- Extremely Rare “1 of 8” Option Combination
- Just 3,400 Seller-Stated Miles from New
- Virtually As-New Condition
- Seller’s Grandfather was the First Pontiac Dealer
- Removable Hardtop & Great Colors
- Turbocharged 260hp 2.0L Ecotec DOHC 4-Cylinder Engine
- Rare 5-Speed Manual Transmission
GM’s Pontiac division was on the move again by the mid to late-2000s with a strong product portfolio including such exciting performance-oriented models as the GTO, G8, and Solstice Convertible. Built and marketed alongside Saturn’s Sky, the Solstice arrived for 2006 as a fast, fun, and very well-equipped sports car with 2.4L GM Ecotec power. Design was led by Franz von Holzhausen, who went on to become director of design for Mazda North America and then Tesla. The Solstice GXP took the concept even further, with a turbocharged version of the DOHC Ecotec mill delivering 260 horsepower in such a small package. Performance is fabulous, but these cars sadly arrived just in time for the 2008-2010 banking crisis that so felled Pontiac by 2010. The GXP and manual transmission cars were rare when new and remain so today, and the coupe variant brought a removable hardtop for all-weather enjoyment, but it’s little known, even among Solstice fans today.
Featuring outstanding colors and a desirable and rare 5-speed manual transmission, this late-production 2009 Pontiac Solstice GXP is rarer still with its factory hardtop, and the seller advises that this Solstice GXP is 1 of only 8 produced with its awesome combination of factory-available options. It’s virtually as-new with only 3,400 miles of use, and it marks a very interesting find in today’s market with the seller’s connection to Pontiac – their grandfather was the very first Pontiac dealer in 1926! Powered by a 260hp, factory-turbocharged, 2.4L Ecotec DOHC 4-cylinder engine matched to a manual transmission, this 2009 Pontiac Solstice Coupe is a standout on all levels.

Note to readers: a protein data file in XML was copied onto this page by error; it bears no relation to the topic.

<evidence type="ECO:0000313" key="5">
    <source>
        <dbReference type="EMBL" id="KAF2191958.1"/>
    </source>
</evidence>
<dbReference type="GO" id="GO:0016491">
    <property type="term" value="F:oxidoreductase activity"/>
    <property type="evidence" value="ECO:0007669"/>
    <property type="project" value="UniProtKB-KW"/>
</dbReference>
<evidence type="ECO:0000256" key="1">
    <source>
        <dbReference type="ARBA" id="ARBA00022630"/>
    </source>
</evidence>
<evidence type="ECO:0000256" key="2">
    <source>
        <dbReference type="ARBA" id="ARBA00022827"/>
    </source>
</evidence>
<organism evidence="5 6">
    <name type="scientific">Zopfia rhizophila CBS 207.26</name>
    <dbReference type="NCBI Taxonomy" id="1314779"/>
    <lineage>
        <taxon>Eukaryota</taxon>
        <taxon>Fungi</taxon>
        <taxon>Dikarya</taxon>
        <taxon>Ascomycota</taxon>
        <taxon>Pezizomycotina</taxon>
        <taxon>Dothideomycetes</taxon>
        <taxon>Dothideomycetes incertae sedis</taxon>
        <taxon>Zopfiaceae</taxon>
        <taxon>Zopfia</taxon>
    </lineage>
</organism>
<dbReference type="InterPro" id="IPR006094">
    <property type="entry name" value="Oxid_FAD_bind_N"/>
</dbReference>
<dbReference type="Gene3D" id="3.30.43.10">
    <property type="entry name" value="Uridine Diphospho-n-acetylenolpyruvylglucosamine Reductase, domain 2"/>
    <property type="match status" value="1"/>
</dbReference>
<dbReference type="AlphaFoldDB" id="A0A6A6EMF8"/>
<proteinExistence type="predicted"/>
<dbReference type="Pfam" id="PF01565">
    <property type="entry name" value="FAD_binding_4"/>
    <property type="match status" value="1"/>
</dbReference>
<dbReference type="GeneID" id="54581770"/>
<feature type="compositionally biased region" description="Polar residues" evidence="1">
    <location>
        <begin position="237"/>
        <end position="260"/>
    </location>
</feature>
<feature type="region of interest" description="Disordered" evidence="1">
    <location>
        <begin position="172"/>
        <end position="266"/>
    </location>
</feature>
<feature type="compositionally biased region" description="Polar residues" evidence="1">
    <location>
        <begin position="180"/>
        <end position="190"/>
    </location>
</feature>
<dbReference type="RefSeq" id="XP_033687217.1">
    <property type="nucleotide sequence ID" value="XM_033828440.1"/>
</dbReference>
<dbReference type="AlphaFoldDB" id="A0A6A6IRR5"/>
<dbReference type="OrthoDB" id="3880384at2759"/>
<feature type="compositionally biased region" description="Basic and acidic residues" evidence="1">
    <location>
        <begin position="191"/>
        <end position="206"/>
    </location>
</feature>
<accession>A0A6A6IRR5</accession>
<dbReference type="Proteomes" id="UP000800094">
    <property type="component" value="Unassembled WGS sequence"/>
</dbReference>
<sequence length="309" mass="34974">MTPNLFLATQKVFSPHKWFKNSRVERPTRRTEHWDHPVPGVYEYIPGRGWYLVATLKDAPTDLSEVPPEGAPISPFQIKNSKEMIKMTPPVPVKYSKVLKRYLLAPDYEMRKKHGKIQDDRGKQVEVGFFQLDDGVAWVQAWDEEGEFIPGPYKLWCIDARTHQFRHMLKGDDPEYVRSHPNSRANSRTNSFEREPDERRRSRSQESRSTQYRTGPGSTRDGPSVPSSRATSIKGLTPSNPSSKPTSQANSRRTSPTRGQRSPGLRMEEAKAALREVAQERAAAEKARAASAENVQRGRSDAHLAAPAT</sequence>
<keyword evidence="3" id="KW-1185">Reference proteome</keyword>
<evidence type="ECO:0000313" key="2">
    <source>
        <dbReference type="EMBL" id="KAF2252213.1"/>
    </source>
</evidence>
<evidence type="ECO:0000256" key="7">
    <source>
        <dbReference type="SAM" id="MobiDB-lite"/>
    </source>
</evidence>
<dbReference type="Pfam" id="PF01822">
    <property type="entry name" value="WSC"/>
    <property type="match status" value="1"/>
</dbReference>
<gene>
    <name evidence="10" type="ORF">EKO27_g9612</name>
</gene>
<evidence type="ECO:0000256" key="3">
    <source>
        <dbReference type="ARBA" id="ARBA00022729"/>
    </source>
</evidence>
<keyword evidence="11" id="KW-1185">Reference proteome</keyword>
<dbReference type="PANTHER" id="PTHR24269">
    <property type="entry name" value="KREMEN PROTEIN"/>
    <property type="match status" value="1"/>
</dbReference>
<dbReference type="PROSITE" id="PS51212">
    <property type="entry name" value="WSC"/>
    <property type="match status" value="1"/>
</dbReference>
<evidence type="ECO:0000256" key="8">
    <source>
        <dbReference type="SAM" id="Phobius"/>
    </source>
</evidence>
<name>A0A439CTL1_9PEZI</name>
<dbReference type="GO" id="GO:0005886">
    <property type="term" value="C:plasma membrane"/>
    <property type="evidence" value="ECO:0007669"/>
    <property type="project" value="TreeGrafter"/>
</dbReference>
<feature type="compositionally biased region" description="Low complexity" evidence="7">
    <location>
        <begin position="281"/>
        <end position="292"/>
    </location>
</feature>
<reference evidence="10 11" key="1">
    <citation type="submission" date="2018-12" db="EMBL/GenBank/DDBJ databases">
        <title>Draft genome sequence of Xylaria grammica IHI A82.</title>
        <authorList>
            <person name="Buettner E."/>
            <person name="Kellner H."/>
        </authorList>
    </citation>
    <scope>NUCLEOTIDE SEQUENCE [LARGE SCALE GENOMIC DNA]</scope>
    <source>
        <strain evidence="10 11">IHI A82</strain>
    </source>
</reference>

Bold, unique, and great-performing, the ‘09-‘10 Solstice GXP remains an excellent, yet unsung, sports car from the last years of GM’s renowned performance division – Pontiac. The very existence of models like it showed that Pontiac may have been down as a result of muddled GM product planning in the ‘80s and ‘90s, but the marque was far from out, until the bitter end in 2010, which was more the result of unprecedented economic factors. The Solstice GXP carries higher values for the final 2010 models, according to Hagerty’s price guide, but the 2009 Solstice GXP Coupe is valued from $37,100 for an excellent #2 car, and $44,900 for an as-new #1 specimen. With its extremely rare option combination and interesting familial connection to Pontiac’s first dealer, our subject car splits the difference between Hagerty’s top two valuation categories, and in our opinion, it’ll be well-bought.